Open data in the arts and humanities
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Talk on open data in arts and humanities research given at DARIAH workshop: "Linked Data and the Architecture of the World Wide Web: Guiding principles for a Research Infrastructure for the Arts and Humanities", on 24th November 2010.http://www.dariah.eu/index.php?option=com_content&view=article&id=143:linked-data-and-the-architecture-of-the-world-wide-web-guiding-principles-for-a-research-infrastructure-for-the-arts-and-humanities&catid=2:events
Transcript of Open data in the arts and humanities
- 1. Open data in thearts and humanitiesJonathan Grayjonathan.firstname.lastname@example.org / @jwygOpen Knowledge Foundationhttp://www.okfn.org / @okfn
- 2. What?Why?How?
- 3. What?
- 4. open data?
- 5. data :any information published instructured, machine readable form
- 6. For example?Biographical dataLibrary/archive catalogue dataJournal index dataEncyclopedia dataDictionary/thesaurus dataGeospatial/temporal dataData on correspondence and so on
- 7. open :free for anyone to reuse for anypurpose without restriction(see opendefinition.org)
- 8. From legal uncertainty...
- 9. to legal clarity.
- 10. Why?
- 11. How might open data be of valuein arts and humanities disciplines?
- 12. What do we mean byarts and humanities?
- 13. No single common thread(only family resemblances)
- 14. How can digital technologies aidresearch in the arts and humanities?
- 15. Researchers are clever, computers are stupid
- 16. Digital tools enable us to do some things better...
- 17. but many things will be done as they were before.
- 18. What kinds of things couldnew digital tools help us to do better?
- 19. Enabling large scale collaboration
- 20. Mapping research/researchers
- 21. For example:What works have been publishedabout Giambattista Basile?What was published on Schopenhauerin English between 1900-1950?
- 22. Bibliographica:Wordpress for bibliographies folktales.ed.ac.uk anamorphosis.kuleuven.be novalis.hu-berlin.decriticallegalstudies.org/biblio and so on
- 23. Mapping citations / influence
- 24. Who read X?Who wrote about X?Who had a copy of a work by X?Who read someone who read X?Who borrowed a book by X?Who attended lectures on X?
- 25. Historical data:Library lending dataOld lecture listsExhibition cataloguesConcert programmesExtracting data from nachlsse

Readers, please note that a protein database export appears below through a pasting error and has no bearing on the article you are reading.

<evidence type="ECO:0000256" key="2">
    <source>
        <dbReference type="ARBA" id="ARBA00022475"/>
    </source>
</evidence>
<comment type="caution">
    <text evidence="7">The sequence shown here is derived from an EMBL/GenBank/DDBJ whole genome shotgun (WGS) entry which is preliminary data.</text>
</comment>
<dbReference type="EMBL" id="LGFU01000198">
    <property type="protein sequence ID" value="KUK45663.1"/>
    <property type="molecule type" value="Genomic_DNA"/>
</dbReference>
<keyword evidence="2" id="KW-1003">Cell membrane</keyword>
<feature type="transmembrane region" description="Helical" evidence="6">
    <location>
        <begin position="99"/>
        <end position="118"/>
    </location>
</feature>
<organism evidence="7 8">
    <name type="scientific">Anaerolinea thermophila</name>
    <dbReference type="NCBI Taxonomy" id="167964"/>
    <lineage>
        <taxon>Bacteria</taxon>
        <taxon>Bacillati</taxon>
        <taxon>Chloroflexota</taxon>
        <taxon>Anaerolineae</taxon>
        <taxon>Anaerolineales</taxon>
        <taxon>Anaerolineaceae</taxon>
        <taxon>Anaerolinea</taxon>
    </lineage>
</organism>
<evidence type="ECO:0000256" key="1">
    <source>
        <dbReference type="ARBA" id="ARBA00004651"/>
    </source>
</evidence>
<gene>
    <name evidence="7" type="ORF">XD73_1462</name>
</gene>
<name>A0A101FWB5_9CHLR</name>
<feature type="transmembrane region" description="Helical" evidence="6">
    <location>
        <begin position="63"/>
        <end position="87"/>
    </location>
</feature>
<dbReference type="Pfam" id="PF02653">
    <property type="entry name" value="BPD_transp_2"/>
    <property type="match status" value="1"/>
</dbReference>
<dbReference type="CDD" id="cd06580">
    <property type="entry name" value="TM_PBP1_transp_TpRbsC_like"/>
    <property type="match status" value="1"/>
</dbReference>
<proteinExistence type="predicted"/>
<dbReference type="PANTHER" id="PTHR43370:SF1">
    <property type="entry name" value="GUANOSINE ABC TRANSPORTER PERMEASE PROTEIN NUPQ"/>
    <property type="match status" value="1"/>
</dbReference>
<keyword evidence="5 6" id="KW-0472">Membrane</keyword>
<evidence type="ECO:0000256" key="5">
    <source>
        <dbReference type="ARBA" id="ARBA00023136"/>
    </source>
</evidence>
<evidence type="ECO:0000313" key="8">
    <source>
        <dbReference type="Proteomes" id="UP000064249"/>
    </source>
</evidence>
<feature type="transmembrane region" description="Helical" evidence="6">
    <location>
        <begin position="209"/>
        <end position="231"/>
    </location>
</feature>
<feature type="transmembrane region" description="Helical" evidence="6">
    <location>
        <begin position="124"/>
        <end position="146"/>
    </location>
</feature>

- 26. Computer assisted analysis(text mining, contextualisation, ...)
- 27. For example:Uses of the word democracy inBoston from 1800-1900? thWhich 19 century writers allude toEdward Young in relation to debatesabout authorship and originality?(And where do they mention him?)
- 28. For example:When does Shakepeare first use theword football?Where does Nietzsche allude to anyof Emersons essays?
- 29. Scholarship that was previously possible but very laborious
- 30. Representing complex information in more intuitive ways
- 31. For example:Graphing relations/citations(e.g. who wrote to who?)Information on maps/timelines(e.g. reception history of Faust)
- 32. And so on ...
- 33. Opening up data enables peopleto do interesting things with it
- 34. Two metaphors:Raw material Infrastructure (soil...) (pipes, electricity, ...)
- 35. How?
- 36. 1. Use and promote open licenses
- 37. For example:CC-BYCC-BY-SACC0OdbLPDDL and so on(see opendefinition.org/licenses)
- 38. 2. Make open datasets easy to find
- 39. E.g. register open data on ckan.net
- 40. 3. Encourage others to open up
- 41. 4. Listen to what researchers want
- 42. 5. Tell people about your ideas
- 43. Join our open-humanitiesmailing list:http://bit.ly/open-humanitieshttp://lists.okfn.org
- 44. email@example.com://twitter.com/jwyg http://identi.ca/jwyg
- 45. Image credits Pierre Vivants Traffic Light Tree by William Warby The Green Light by Ted Percival Plumbing bits by cmurtaugh Compost 06/08/2007 by suavehouse113 Get excited and make things by Matt Jones These slides are available under a Creative Commons Attribution Sharealike License. While most images